Readers who have never thought of it before will agree: “Take care of your skull, because you only get one.” (Informational...

SKULLS!

A celebration of that thing everyone has to hold eyes, nose, and teeth in place.

Thornburgh urges readers to appreciate their skulls, which are not only “safe and snug, like a car seat for your brain,” but come with convenient holes for seeing, hearing, and chowing down on grilled-cheese sandwiches. Even without noses (which are “more of a cartilage thing”), skulls also give faces a good shape and, despite what some people think, really aren’t trying to be scary. Campbell’s cartoon illustrations feature racially diverse humans, animals, or crowds whose heads switch back and forth between smiling flesh and X-ray views with the turn of a page. Assurances notwithstanding, they tend to undermine that last claim—at least at first. Still, any initial startlement should soon give way to a willingness to echo the author’s “I love my skull!” A page of “Cool Skull Facts!” opposite a final, fairly anatomically correct image gives this good odds of becoming a STEM and storytime favorite. 

Readers who have never thought of it before will agree: “Take care of your skull, because you only get one.” (Informational picture book. 5-7)

Pub Date: July 23, 2019

ISBN: 978-1-5344-1400-6

Page Count: 40

Publisher: Atheneum

Review Posted Online: May 21, 2019

Kirkus Reviews Issue: June 15, 2019

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Norma Dixon’s Lowdown on Earthworms (2005) digs deeper into the subject, but this lays fertile groundwork for budding...

WE DIG WORMS!

Beginning readers who tunnel through this upbeat first introduction will “dig” them too.

After an opening look at several kinds of worm (including the candy sort), McCloskey drills down to the nitty-gritty on earthworms. He describes how they help soil with their digging and “poop” (“EEW!”) and presents full-body inside and outside views with labeled parts. He also answers in the worms’ collective voice such questions as “Why do you come out after the rain?” and “How big is the biggest worm in the world?” that are posed by a multiethnic cast of intent young investigators in the cartoon illustrations. A persistent but frustrated bluebird’s “Yum, yum!!” and rejected invitations to lunch offer indirect references to worms as food sources, and reproductive details are likewise limited to oblique notes that worms have big families “born from cocoons.” Single scenes mingle with short sequences of panels in pictures that are drawn on brown paper bags for an appropriately earthy look.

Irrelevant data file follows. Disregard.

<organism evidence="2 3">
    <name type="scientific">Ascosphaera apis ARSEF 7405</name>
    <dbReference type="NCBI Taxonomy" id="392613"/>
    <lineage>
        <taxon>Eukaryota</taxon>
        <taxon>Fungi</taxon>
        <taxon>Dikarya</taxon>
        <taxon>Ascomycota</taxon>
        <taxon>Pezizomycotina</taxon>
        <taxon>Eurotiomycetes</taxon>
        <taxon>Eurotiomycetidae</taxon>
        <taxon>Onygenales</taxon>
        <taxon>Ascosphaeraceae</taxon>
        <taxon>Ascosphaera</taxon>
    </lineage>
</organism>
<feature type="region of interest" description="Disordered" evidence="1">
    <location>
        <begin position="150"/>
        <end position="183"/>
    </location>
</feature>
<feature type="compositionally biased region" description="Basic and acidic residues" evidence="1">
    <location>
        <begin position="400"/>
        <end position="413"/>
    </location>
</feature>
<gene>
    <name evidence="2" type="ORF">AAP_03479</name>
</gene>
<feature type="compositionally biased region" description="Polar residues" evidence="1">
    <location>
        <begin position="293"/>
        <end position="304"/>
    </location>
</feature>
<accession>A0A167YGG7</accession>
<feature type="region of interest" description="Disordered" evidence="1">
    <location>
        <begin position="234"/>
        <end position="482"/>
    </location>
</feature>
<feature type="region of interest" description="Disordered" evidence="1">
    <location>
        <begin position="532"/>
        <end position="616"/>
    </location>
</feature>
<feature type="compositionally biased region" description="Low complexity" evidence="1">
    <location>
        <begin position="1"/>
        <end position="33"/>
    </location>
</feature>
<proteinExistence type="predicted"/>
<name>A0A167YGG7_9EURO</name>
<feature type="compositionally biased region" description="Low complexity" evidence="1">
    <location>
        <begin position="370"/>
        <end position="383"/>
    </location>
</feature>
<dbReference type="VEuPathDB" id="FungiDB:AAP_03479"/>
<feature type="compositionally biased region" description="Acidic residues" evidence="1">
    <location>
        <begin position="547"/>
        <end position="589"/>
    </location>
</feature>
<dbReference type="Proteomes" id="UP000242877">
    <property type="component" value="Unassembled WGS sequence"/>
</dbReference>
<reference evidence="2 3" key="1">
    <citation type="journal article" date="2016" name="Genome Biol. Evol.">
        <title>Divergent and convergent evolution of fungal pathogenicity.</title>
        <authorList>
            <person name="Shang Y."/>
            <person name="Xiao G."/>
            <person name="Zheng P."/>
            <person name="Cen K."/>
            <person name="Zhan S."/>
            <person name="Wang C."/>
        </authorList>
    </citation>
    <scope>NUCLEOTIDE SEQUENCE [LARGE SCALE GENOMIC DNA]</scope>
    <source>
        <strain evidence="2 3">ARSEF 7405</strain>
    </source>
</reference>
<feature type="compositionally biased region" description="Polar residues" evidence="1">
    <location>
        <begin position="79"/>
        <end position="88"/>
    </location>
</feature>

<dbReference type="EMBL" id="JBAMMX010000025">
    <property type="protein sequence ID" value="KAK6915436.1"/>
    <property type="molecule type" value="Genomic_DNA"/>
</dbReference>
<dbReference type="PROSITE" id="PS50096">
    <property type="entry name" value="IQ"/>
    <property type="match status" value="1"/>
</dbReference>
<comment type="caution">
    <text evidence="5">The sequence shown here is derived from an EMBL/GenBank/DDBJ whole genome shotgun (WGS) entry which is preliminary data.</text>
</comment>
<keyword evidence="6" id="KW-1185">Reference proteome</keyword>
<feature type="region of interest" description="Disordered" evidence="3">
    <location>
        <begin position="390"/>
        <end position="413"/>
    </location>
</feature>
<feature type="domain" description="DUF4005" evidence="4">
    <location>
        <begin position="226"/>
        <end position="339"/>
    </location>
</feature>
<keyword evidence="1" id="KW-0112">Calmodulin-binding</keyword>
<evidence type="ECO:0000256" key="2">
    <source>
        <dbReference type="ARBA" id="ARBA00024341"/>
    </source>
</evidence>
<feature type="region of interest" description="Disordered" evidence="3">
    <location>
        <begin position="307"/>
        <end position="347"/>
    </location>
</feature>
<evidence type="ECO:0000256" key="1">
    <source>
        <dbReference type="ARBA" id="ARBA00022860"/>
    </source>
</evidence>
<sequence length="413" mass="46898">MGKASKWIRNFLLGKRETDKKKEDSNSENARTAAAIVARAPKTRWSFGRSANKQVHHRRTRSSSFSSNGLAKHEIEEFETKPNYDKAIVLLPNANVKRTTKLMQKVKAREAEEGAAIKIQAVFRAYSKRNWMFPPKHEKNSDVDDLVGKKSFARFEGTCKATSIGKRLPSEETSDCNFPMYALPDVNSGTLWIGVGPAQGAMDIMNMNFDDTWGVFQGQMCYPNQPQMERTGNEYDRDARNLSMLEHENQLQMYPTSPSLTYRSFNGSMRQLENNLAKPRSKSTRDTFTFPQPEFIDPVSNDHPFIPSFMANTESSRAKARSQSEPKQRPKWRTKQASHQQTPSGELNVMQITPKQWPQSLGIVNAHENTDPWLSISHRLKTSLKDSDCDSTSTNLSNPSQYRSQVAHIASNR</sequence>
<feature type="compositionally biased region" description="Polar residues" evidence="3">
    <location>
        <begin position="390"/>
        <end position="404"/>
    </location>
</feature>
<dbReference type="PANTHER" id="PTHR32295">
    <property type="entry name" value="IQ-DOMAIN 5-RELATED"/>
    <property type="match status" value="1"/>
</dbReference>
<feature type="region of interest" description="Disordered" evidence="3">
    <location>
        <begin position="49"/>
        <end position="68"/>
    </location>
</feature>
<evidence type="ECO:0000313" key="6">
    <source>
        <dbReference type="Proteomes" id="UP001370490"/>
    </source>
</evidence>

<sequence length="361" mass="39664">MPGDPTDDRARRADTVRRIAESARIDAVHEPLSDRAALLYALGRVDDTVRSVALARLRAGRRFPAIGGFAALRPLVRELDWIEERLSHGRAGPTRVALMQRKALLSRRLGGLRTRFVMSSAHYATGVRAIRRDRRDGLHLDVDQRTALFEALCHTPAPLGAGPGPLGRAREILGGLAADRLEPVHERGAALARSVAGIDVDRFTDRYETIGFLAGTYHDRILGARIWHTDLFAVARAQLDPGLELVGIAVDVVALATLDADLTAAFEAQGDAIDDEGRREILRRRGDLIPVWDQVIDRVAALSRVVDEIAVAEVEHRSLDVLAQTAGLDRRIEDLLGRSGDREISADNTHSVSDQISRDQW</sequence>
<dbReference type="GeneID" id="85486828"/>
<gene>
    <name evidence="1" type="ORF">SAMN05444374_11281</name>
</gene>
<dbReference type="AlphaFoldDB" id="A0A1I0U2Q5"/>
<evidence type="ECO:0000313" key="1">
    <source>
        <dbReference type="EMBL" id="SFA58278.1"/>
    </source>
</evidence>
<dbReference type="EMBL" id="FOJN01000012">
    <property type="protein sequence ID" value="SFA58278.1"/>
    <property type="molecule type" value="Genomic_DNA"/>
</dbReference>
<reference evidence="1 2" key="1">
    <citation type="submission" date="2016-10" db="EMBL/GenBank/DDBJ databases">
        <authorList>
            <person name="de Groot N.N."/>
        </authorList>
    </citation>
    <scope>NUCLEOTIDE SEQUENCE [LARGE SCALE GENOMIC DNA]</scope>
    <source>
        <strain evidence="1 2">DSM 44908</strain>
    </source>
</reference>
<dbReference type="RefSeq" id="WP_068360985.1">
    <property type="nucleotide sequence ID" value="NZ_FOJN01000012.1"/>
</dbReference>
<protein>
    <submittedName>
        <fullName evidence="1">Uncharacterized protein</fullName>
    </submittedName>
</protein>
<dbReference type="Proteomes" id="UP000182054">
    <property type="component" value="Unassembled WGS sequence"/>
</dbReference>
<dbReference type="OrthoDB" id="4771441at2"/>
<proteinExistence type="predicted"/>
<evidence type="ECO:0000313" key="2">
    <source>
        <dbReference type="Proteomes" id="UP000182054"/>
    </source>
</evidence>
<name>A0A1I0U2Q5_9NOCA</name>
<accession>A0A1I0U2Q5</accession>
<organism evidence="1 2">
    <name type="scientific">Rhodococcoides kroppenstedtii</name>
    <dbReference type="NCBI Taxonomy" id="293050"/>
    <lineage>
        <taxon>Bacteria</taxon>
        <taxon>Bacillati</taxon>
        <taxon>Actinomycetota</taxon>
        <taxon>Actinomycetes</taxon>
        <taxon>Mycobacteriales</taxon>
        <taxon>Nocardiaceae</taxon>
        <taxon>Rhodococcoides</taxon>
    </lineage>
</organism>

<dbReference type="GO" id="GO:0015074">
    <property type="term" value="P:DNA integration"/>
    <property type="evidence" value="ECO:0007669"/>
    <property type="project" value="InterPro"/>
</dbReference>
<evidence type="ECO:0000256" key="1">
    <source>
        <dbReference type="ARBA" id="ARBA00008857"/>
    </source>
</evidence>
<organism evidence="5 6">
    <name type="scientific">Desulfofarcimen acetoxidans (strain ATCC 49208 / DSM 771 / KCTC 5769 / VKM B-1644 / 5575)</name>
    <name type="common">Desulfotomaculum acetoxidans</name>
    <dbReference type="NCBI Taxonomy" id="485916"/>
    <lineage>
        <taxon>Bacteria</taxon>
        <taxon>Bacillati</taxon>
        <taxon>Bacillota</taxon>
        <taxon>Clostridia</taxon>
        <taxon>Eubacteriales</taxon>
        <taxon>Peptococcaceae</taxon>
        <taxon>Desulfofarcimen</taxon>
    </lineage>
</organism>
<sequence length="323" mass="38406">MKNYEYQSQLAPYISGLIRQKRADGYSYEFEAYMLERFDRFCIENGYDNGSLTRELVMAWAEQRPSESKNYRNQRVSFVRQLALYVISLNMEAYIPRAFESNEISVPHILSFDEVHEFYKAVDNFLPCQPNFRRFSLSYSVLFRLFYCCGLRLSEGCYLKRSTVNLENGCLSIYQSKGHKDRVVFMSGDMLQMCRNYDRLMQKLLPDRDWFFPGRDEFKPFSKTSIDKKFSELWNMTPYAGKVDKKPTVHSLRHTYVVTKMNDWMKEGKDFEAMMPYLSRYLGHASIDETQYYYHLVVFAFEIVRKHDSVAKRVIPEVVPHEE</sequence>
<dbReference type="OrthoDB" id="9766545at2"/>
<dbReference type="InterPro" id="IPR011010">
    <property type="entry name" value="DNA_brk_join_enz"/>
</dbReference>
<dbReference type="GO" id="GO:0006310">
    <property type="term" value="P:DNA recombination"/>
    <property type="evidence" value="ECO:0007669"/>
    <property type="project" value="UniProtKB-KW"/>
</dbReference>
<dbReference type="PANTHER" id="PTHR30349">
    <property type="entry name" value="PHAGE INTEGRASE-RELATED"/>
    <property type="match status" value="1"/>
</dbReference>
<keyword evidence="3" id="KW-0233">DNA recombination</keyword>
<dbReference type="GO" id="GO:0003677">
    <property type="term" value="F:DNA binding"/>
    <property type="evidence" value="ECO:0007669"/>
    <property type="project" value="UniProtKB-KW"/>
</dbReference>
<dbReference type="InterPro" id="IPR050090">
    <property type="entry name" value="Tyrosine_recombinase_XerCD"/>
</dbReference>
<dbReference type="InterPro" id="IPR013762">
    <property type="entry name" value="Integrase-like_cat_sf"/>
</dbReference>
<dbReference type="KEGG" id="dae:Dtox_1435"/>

Norma Dixon’s Lowdown on Earthworms (2005) digs deeper into the subject, but this lays fertile groundwork for budding naturalists. (Informational picture book. 5-7)

Pub Date: April 14, 2015

ISBN: 978-1-935179-80-1

Page Count: 40

Publisher: TOON Books & Graphics

Review Posted Online: Feb. 2, 2015

Kirkus Reviews Issue: Feb. 15, 2015

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An ideal lead-in to more specific guides to aquarium setup and fish care.

SOMETHING'S FISHY

A first introduction to our planet’s finny residents, particularly the decidedly uncommon goldfish.

Preceded by an entire piscatorial ABC that extends over six pages, two children of color lecture an audience of house pets (and readers) about such typical fishy features as scales and gills—properly noting that some fish, like certain eels, have no scales and some, like hagfish, no bony spines. The two then zero in on goldfish, explaining that they are easier to keep at home than tropical fish, originated long ago in China, can recognize the faces of people who bring them food, and with proper care live 25 years. All of this information is presented in a mix of dialogue balloons and single lines of commentary in block letters, accompanying cleanly drawn cartoon illustrations that alternate between a domestic setting and labeled portraits of various fish rendered in fine, exact detail. With easily digestible doses of biological and historical background, common-sense cautionary notes, and a buoyant tone, this is an appealing dive for newly independent readers out to enhance the household menagerie.

An ideal lead-in to more specific guides to aquarium setup and fish care. (Informational picture book. 5-7)

Pub Date: April 4, 2017

ISBN: 978-1-943145-15-7

Page Count: 40

Publisher: TOON Books & Graphics

Review Posted Online: Feb. 13, 2017

Kirkus Reviews Issue: March 1, 2017

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